Project LAUNCH

 

Project LAUNCH: A Brief Update 

By Jennifer A. Oppenheim, PsyD
Coordinator, Project LAUNCH 

As we approach the end of the first year of Project LAUNCH (Linking Actions for Unmet Needs in Children’s Health), we are excited to share some of the promising developments and early successes of our grantees. Project LAUNCH continues to expand and we are happy to announce 12 new grant recipients in California, The District of Columbia, Illinois, Iowa, Kansas, Massachusetts, Michigan, New York, North Carolina, Ohio, Oregon and Wisconsin.  

Project LAUNCH is a Substance Abuse and Mental Health Services Administration-funded program that seeks to ensure the healthy development of all young children (birth to age 8). The overarching goal of Project LAUNCH is for all children to enter school ready to succeed and experience successes in the early grades. We believe children will thrive in school if they have the tools, resources and supports needed to achieve their maximum potential across all developmental domains: physical, social, emotional, cognitive and behavioral. Project LAUNCH seeks to provide this comprehensive support.  

State maternal and child health agencies and tribal nations are the recipients of LAUNCH grants. Grantees build on existing infrastructure and programs (i.e., Early Childhood Comprehensive Systems Initiative), with a focus on coordination, collaboration and systems integration at the state/tribal level. Each grantee also works in a single community that serves as a pilot or incubator for developing new systems strategies and implementing best practices in early childhood prevention and wellness promotion.  

At the community level, a Council on Young Child Wellness brings together stakeholders, providers, parents and others concerned with the wellbeing of young children to engage in a process of planning and oversight. Grantees are responsible for implementing a range of promising and best practices aimed at promoting wellness and preventing social, emotional and behavioral disorders. The specific programs or services that each community implements are based on the unique needs, strengths, and resources of that community; however, all grantees must include the following five strategies:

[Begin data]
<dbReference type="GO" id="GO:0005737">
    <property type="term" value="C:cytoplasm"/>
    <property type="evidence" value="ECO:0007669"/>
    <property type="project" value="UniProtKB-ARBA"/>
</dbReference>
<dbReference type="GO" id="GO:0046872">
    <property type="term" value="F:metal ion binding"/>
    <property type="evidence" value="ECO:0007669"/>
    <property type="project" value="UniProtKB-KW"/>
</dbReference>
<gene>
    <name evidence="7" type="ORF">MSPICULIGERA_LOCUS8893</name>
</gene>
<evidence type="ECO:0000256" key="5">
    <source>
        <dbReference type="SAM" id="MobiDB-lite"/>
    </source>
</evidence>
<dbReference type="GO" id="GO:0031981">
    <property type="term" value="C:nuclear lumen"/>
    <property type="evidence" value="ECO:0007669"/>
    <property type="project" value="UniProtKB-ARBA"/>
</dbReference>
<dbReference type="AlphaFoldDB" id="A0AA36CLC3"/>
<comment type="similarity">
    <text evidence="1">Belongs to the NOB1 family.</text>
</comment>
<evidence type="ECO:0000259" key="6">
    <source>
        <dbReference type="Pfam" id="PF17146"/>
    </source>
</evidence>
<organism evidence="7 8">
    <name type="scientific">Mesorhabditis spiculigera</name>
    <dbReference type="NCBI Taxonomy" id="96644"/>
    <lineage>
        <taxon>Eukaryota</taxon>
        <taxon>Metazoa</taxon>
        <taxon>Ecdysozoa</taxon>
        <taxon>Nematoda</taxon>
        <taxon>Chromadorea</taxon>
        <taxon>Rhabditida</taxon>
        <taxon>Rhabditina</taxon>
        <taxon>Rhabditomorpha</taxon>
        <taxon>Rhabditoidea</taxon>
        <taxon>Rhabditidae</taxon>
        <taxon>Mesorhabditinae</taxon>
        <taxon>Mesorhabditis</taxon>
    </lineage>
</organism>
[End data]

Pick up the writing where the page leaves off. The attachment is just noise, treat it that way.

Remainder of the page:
• Home visiting
  • Use of developmental assessments in a range of child-serving settings
  • Integration of behavioral health into primary care settings
  • Mental health consultation
  • Family strengthening and parent skills training 

LAUNCH communities use evidence-based practices to prevent negative outcomes and promote healthy development among children and families. These include programs like Parents as Teachers, Incredible Years, Strengthening Families and Healthy Steps. Grantees are also expanding the use of developmental assessments (including social and emotional components) in primary care, child care, educational and other settings.  

Current LAUNCH grantees (Arizona, Maine, New Mexico, Red Cliff Band of Lake Superior Chippewa, Rhode Island, and Washington) are developing creative new mechanisms for providing integrated, comprehensive and coordinated services. Examples include: 

  • A bridging program to create continuity of care for parents of high-risk babies born and treated in a Neonatal Intensive Care Unit (NICU) far from home. Staff help expectant mothers to prepare for delivery; train NICU staff about infant mental health and the needs of families; and offer wraparound services for families so that they are able to manage complex medical, social, and emotional challenges when they return home
  • A program that helps parents in busy, hospital-based pediatric clinics to complete comprehensive developmental screens, and facilitates successful referrals for further assessment and treatment
  • A partnership between Head Start and a local elementary school to improve the transition to kindergarten, including joint trainings for staff
  • A childhood obesity prevention/intervention program integrated into Head Start classrooms
  • A two-day training focused on meeting the needs of children of incarcerated parents for law enforcement, direct service providers, faith-based organizations, and school staff  

In the first year of Project LAUNCH, grantees have broken down barriers, facilitated connections across agencies, and experimented with new ways of providing services. Many developments have been interesting if unanticipated. Challenging economic times and shrinking state budgets have spurred collaboration. The state/local partnership has proven to be powerful, but requires work and attention. States have responded to local barriers to integrated services by working toward new, coordinated policies; and local communities have developed innovations for improving practice that states have embraced and begun to replicate. 

For more information on Project LAUNCH, please visit here or contact Program Coordinator Jennifer Oppenheim or call (240) 276-1862.